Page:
AG Garland pauses federal executions, orders review of procedures
Attorney General Merrick Garland on Thursday ordered a moratorium on federal executions while the Department of Justice reviews its death penalty policies and procedures.
Driving the news: Garland said in a memo that "serious concerns" have been raised about the use of the death penalty, "including arbitrariness in its application, disparate impact on people of color, and the troubling number of exonerations in capital and other serious cases."
- No federal executions will be scheduled while the review takes place.
The big picture: Garland also raised concerns about the lethal injection protocol adopted during the Trump administration.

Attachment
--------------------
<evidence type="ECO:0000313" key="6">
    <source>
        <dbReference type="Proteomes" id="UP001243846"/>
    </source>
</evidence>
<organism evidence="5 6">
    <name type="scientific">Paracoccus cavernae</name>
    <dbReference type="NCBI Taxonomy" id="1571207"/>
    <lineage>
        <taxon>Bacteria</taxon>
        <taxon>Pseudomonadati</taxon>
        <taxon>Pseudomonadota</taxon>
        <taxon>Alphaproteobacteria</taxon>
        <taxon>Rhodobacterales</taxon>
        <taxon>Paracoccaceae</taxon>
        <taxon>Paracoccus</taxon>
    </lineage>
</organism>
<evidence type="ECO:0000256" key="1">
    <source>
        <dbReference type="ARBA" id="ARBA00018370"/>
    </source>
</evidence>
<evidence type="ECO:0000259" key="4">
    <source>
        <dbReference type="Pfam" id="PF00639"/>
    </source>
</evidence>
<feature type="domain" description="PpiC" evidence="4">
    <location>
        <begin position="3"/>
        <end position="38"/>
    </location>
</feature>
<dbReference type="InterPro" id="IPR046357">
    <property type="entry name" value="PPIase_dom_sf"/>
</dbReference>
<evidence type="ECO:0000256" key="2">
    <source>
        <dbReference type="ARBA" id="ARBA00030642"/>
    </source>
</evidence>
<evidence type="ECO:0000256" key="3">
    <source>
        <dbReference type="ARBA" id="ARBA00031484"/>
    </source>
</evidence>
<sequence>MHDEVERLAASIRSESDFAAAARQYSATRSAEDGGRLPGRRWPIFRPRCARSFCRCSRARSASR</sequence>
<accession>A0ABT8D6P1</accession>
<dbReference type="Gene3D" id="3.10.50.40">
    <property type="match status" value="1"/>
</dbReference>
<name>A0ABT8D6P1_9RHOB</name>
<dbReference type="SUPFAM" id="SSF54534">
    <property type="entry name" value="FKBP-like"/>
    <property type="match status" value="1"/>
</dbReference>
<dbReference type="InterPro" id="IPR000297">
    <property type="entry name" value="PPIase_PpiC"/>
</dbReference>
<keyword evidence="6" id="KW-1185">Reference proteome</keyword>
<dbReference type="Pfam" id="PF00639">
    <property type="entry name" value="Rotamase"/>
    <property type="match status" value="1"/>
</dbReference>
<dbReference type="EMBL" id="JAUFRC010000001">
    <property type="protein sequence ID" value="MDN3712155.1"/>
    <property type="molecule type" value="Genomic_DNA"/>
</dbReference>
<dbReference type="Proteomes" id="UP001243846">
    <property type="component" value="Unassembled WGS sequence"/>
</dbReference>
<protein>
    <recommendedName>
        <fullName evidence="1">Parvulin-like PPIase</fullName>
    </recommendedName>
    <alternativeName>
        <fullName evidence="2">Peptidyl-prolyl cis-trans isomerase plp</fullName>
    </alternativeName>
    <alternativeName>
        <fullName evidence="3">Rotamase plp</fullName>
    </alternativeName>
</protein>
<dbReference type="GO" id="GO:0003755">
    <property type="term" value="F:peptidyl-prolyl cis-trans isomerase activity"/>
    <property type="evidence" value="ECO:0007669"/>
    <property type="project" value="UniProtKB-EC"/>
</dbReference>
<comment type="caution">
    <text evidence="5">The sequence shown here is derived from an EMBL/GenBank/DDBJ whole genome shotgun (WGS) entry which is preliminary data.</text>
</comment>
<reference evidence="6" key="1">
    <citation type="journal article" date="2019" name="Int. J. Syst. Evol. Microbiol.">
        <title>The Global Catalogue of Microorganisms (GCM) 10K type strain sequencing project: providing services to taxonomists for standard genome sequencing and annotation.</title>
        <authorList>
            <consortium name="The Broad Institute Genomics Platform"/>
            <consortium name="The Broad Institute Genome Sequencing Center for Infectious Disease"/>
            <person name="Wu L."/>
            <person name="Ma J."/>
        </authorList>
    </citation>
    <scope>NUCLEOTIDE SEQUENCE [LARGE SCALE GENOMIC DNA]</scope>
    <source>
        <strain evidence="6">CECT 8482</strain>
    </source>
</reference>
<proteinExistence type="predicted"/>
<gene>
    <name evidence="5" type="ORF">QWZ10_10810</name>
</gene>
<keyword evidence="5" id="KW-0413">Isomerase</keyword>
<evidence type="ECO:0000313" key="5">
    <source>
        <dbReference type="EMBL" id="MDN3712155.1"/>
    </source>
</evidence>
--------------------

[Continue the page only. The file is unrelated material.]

- During the previous administration the Justice Department changed its capital case policies and procedures, leading to the "first federal executions in nearly two decades between July 2020 and January 2021," notes a DOJ press release.
- The Trump administration carried out 13 executions in six months, per AP.
- Garland had previously indicated that he wished to review the federal government's death penalty policies, per Reuters.
The bottom line: “The Department of Justice must ensure that everyone in the federal criminal justice system is not only afforded the rights guaranteed by the Constitution and laws of the United States, but is also treated fairly and humanely,” Garland wrote.